A few years ago, we had an unfortunate situation arise with a client who ignored our advice to create a Living Trust. She believed that a Trust was unnecessary for her, given what she perceived as a modest-sized estate. After she died, the half-interest she had owned in a California home ended up being just over the limit for triggering a Probate. In the end, it took two years and $16,000 in Probate fees for her heirs to receive their inheritance from her estate.
As this story illustrates, California Probates are infamously long and expensive. Most people who know what a California Probate entails want to avoid it. In this blog post, we’ll share valuable tactics to help you avoid Probate, whether your estate is small or larger.
First, let’s talk about how small estates can avoid Probate. We previously discussed this topic in this video and we will go into a bit more detail in this blog post. In California (as of 2020), if an estate has less than $166,250 in non-real property (that’s anything other than real estate), or real property worth less than $55,425, it is considered a “small estate”. For small estates, the personal representative of the estate can often avoid a formal Probate by using a procedure called a Small Estate Affidavit.
If the estate does not include real property, then the personal representative can use a Small Estate Affidavit to obtain the personal property from whichever entity holds it. If the estate includes real property, you will need to file the Small Estate Affidavit with the Probate Court. We recommend seeking legal counsel to advise on the appropriate procedure for each individual circumstance.
If the decedent’s estate includes real property, the personal representative will need to file a Small Estate Affidavit with the Probate Court. Here are the steps to do this:
1. The personal representative of the estate must obtain and complete a form called a California Small Estate Affidavit from the Probate Court where the decedent lived.
2. Next, add the following attachments:
- A certified copy of the decedent’s death certificate
- Proof that the deceased person owned the listed property
- Proof of your identity (such as a driver’s license or passport)
- An Inventory and Appraisal (Form DE-160) of all real property owned by the decedent in California. Before attaching this form, get it signed by a Probate Court Referee.
- You may need to get signatures from all legal heirs of the estate allowing you to inherit the listed property.
3. Sign the Small Estate Affidavit in front of a Notary Public.
4. Transfer the property. By law, this step cannot be completed until at least 40 days have passed after the date of death.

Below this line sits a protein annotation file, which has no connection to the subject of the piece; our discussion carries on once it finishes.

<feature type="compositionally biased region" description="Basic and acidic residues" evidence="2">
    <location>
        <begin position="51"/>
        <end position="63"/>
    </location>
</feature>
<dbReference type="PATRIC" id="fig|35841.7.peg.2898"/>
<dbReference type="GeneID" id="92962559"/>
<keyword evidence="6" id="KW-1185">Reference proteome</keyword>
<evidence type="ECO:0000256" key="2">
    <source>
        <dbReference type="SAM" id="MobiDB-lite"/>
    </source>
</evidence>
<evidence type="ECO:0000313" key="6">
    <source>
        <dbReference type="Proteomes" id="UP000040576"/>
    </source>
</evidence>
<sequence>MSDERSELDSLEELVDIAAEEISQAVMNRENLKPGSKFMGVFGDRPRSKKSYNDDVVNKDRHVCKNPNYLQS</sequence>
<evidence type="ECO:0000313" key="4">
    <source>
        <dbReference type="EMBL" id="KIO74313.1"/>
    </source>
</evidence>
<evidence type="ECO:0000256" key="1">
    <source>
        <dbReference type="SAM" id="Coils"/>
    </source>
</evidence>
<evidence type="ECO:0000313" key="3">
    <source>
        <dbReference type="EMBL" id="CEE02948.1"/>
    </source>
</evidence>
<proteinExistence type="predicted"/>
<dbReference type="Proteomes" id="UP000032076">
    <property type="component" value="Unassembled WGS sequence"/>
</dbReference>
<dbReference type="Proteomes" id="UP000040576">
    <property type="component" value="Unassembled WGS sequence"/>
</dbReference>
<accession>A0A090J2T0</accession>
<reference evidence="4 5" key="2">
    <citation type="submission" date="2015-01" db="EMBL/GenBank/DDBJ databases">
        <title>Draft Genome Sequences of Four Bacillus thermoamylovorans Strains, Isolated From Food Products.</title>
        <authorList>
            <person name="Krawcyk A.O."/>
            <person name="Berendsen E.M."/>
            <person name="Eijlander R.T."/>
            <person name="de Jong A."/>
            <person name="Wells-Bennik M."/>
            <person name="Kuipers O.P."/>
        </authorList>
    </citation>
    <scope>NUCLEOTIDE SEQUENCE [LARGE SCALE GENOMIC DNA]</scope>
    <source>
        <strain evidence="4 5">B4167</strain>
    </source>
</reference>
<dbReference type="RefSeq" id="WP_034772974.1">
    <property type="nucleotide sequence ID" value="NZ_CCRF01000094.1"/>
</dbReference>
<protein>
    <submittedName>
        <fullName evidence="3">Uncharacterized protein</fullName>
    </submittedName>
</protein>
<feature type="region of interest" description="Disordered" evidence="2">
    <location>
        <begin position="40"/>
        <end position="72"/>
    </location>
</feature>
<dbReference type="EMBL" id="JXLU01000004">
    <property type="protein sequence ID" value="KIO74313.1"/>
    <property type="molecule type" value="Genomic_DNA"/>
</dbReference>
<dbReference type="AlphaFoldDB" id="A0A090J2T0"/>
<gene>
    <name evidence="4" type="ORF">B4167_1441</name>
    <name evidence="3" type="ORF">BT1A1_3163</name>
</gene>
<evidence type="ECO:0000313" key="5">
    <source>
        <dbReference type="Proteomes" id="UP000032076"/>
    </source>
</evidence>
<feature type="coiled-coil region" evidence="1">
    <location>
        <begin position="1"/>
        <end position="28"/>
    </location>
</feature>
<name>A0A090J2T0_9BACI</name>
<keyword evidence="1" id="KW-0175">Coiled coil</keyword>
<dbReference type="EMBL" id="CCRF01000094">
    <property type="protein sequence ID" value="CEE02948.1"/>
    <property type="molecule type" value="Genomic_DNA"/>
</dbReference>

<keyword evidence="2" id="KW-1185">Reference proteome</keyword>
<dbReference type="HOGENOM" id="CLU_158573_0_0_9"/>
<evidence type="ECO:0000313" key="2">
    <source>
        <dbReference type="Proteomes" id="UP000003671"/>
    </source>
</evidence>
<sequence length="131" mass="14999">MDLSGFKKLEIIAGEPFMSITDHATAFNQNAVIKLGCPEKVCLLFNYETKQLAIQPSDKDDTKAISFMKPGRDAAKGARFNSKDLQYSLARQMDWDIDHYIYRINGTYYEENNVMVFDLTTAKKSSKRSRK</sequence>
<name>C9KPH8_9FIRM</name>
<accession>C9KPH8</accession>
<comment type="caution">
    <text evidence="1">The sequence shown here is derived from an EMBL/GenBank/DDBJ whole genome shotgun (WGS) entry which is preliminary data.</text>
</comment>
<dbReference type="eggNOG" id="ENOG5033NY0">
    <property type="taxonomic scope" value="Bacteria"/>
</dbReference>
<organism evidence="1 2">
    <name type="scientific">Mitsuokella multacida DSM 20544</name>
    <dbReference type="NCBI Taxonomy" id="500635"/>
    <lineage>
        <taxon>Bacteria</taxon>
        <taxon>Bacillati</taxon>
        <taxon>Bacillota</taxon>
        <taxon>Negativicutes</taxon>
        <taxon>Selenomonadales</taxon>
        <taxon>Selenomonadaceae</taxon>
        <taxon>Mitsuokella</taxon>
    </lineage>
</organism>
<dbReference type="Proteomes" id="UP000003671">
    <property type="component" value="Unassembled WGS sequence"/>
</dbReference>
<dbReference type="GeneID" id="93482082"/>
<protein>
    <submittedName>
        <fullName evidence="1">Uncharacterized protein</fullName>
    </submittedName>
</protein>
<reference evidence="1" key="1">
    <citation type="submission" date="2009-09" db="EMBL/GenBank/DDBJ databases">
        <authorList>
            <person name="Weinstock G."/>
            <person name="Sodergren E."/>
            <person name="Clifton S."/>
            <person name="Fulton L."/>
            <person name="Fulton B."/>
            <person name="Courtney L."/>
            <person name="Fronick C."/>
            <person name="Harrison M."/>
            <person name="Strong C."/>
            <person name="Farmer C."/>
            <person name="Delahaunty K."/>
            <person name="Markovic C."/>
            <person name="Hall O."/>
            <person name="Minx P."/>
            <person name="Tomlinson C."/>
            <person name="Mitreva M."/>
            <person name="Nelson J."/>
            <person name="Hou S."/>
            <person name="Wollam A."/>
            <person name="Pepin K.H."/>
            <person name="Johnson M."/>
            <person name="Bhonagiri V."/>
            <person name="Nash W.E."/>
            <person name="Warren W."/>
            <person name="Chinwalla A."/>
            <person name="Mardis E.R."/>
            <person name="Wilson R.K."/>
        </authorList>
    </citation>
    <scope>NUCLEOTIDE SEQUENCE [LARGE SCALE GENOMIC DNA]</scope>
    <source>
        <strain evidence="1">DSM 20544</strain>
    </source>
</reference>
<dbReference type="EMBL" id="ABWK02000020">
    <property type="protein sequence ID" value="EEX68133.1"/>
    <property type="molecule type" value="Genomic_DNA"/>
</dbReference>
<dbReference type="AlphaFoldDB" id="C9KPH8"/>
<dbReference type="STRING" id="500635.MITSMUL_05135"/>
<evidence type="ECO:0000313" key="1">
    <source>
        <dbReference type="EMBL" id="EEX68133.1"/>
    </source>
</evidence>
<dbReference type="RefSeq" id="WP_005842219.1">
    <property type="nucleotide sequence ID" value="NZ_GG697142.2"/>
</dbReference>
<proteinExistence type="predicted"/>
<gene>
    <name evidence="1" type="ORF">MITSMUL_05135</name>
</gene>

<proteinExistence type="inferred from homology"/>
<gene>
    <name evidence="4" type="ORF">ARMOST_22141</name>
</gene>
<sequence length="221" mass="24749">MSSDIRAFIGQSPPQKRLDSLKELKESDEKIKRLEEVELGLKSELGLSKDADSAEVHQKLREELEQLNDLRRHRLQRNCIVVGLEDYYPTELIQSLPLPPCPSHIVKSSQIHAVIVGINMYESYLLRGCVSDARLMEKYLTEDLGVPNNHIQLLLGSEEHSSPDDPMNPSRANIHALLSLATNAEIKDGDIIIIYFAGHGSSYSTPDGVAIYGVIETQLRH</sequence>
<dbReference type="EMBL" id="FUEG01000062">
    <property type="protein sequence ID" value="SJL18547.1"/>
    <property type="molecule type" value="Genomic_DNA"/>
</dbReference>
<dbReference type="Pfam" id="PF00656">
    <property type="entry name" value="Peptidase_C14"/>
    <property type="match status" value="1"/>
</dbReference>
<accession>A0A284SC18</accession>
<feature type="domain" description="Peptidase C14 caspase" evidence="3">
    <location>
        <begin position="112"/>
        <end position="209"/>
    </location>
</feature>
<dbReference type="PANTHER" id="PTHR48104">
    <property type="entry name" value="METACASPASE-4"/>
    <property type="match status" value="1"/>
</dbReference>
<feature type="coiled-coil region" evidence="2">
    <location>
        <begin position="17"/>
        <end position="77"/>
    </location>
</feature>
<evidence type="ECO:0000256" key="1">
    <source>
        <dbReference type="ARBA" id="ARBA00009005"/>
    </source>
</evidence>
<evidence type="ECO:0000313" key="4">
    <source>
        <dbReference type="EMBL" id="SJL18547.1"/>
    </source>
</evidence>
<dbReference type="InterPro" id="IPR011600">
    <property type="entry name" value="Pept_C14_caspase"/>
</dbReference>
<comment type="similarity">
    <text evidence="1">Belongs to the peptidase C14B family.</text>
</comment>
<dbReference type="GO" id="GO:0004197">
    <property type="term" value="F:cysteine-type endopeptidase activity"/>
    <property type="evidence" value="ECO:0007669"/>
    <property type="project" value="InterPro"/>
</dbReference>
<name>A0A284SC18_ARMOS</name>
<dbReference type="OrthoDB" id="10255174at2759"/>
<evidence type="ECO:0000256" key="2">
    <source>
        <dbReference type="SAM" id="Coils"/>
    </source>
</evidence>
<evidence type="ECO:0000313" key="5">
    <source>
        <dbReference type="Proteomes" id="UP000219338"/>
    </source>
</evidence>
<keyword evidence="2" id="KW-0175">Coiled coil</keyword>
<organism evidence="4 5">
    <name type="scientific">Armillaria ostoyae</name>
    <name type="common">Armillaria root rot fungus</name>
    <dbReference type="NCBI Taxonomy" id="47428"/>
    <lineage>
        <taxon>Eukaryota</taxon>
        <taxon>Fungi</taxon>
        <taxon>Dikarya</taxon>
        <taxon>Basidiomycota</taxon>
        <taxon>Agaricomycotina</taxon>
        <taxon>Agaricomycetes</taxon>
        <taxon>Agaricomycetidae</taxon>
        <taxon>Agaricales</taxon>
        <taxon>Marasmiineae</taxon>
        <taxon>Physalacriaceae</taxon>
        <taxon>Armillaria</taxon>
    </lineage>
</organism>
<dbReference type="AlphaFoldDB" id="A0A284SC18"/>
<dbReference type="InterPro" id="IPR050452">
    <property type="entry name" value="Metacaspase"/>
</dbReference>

As you can see, a Small Estate Affidavit can be a useful tool for smaller estates to avoid Probate. Instead of waiting 9-18 months to distribute the property as with an average Probate, assets can be distributed after the 40 days have passed. It is also typically less expensive than a formal Probate proceeding.
What is considered a larger estate in California? If an estate has more than $166,250 in non-real property, or if it contains any real estate worth more than $55,425, this estate is considered larger and is subject to a Probate after death. For larger estates, there are several options to avoid Probate. Here are 3 ways to avoid Probate (also discussed in this video):
One way to avoid Probate is to reduce the size of your estate by gifting to your family or intended beneficiaries. However, there are drawbacks.
First, no one knows when they are going to die. This makes it difficult to give away the exact amount that will allow you to avoid Probate but still have enough money to support yourself financially.
Second, be aware of gift tax implications. If you give away more than $15,000 in any one year to an individual, then you must file a gift tax return. However, you can make $15,000 gifts to as many people as you desire every year, tax-free.
2. Joint Ownership
Adding another person as a joint tenant on the title of your assets, including real property, is a second way to avoid Probate. The surviving joint owner’s interest in the asset will not pass through Probate. However, there are limitations and drawbacks to this strategy. Here are a few:
- When the second joint owner passes away, the property will need to be Probated if another person hasn’t been added.
- Adding a child as a Joint tenant will be considered a gift, meaning a gift tax will be owed.
- For married couples, Joint Tenancy will not offer the full step-up in basis for Capital Gains tax that a they would receive if they used a Trust.
- For very large estates, using Joint Tenancy instead of a Trust means a married couple will forfeit a double Federal Estate tax exclusion.
- Joint Tenancy exposes one Joint Tenant to the financial liabilities of the other Joint Tenant.
So there you have it – how to avoid Probate for any sized estate in California. If you have any questions on avoiding Probate, or if you need to Probate an estate, feel free to contact us.